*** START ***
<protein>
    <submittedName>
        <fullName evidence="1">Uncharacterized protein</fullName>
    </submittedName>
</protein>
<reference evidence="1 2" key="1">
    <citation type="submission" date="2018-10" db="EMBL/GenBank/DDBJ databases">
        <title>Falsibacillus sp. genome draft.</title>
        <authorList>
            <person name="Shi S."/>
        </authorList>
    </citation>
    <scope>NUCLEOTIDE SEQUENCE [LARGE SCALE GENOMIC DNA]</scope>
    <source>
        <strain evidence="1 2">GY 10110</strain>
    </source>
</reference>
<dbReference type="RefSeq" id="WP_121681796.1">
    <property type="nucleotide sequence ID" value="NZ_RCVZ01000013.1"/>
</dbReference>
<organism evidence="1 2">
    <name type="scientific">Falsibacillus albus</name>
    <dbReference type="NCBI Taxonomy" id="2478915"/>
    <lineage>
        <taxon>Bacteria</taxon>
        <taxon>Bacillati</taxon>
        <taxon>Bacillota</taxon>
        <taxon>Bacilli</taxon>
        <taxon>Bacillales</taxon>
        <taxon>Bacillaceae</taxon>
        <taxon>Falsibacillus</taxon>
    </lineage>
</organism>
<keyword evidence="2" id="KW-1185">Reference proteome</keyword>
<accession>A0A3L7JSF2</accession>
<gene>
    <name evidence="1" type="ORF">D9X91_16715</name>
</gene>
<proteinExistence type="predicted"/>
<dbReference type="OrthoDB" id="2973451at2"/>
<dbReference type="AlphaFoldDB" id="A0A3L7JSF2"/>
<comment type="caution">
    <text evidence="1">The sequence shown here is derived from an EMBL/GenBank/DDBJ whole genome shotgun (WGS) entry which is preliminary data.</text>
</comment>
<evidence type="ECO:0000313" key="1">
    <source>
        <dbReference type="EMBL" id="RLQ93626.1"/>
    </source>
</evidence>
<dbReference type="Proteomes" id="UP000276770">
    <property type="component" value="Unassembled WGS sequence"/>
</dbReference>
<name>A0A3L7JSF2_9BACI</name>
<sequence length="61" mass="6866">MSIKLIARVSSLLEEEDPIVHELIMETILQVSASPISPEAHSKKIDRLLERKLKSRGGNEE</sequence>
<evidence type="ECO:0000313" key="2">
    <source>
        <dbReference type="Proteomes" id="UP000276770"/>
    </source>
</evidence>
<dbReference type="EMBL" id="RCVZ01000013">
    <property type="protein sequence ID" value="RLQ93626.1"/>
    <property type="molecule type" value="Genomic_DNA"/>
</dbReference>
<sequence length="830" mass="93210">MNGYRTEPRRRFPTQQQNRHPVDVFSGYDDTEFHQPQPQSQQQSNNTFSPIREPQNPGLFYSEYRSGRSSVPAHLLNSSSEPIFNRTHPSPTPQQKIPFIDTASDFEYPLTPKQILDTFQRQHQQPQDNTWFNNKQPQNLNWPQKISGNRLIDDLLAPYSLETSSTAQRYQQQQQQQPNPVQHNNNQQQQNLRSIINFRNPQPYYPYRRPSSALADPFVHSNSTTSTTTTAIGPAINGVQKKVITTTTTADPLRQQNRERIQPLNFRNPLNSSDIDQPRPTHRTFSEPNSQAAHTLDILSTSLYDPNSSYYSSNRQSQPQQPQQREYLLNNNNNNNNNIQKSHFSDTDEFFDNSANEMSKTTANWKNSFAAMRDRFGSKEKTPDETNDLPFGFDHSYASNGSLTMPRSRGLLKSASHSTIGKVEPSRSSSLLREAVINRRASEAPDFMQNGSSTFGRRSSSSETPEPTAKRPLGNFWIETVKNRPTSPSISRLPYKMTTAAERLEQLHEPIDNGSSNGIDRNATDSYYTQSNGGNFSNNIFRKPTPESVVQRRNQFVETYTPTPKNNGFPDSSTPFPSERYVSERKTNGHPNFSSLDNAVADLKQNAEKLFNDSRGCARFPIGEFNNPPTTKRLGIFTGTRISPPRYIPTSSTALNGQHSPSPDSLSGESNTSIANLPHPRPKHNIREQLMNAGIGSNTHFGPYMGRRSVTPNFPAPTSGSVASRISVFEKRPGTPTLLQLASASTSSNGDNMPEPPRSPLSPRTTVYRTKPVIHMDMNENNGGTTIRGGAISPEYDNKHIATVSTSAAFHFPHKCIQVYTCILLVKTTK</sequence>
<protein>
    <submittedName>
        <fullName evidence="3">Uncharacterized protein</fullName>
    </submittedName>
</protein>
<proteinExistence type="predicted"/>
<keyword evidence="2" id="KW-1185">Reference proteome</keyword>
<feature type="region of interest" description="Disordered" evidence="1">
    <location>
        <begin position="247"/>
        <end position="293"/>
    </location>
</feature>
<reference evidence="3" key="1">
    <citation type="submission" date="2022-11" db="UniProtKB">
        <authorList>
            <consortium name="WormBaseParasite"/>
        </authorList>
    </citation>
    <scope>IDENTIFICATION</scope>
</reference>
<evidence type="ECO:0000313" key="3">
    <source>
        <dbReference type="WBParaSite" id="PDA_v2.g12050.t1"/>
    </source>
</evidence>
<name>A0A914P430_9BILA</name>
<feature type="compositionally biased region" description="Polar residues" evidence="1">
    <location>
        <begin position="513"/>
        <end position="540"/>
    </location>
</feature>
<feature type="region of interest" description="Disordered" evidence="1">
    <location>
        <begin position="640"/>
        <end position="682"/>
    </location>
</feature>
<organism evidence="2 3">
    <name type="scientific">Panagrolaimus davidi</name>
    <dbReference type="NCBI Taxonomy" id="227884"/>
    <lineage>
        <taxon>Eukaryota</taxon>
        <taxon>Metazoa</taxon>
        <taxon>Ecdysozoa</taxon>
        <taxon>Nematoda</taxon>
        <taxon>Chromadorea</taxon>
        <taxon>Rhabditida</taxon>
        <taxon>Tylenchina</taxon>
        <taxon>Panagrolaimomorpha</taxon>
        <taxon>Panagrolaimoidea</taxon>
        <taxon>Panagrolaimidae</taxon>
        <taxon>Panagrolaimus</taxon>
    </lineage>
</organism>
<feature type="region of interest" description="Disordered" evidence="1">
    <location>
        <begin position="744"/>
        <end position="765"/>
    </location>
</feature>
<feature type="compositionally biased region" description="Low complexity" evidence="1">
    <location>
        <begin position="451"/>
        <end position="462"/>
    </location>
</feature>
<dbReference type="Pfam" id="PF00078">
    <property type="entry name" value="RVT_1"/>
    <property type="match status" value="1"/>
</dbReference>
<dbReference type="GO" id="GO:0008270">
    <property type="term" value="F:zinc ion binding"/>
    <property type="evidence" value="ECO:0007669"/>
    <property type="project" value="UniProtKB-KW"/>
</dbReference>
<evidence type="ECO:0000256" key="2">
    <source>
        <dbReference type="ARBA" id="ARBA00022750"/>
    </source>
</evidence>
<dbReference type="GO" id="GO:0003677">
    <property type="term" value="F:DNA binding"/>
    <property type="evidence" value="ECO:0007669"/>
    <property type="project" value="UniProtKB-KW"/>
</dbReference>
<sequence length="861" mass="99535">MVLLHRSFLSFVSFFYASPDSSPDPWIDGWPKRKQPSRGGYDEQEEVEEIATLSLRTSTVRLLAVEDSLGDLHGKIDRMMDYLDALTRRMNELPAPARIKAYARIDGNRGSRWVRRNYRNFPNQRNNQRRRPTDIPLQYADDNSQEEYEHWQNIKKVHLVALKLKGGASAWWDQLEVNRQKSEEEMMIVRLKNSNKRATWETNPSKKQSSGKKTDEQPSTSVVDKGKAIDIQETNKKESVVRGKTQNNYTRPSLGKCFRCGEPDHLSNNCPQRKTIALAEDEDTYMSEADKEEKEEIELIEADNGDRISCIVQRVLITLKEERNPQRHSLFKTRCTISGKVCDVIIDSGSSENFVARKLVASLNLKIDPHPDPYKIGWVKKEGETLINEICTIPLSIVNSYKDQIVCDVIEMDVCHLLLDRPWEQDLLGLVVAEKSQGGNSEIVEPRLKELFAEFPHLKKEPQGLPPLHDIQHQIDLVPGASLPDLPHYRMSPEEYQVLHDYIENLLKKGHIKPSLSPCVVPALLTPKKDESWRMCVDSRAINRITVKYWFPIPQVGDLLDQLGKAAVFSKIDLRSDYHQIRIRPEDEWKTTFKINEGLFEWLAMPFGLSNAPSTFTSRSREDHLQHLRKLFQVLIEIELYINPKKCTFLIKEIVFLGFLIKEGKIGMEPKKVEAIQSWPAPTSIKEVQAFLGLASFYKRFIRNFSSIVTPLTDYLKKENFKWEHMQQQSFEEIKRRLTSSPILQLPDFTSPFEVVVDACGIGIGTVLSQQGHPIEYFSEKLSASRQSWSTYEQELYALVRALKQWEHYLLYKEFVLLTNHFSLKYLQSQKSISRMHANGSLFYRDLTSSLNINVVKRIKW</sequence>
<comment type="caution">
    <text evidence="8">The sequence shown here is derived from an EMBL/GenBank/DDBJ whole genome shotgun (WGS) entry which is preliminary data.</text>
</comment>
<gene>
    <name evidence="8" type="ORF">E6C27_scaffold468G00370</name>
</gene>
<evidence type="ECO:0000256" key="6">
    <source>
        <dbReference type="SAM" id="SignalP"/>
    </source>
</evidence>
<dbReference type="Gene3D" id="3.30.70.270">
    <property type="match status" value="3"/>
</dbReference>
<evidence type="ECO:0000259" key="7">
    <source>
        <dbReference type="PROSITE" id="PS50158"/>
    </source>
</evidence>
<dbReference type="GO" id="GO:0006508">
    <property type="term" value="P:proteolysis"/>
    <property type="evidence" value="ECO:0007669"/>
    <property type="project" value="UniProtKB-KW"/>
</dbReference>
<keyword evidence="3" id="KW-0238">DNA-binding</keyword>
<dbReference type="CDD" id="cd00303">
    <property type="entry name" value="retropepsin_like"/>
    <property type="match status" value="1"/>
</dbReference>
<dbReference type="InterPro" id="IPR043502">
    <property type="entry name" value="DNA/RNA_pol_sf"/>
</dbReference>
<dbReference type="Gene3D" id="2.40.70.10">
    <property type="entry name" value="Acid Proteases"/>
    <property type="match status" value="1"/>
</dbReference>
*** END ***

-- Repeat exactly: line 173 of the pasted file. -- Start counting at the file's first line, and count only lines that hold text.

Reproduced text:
    <property type="term" value="P:proteolysis"/>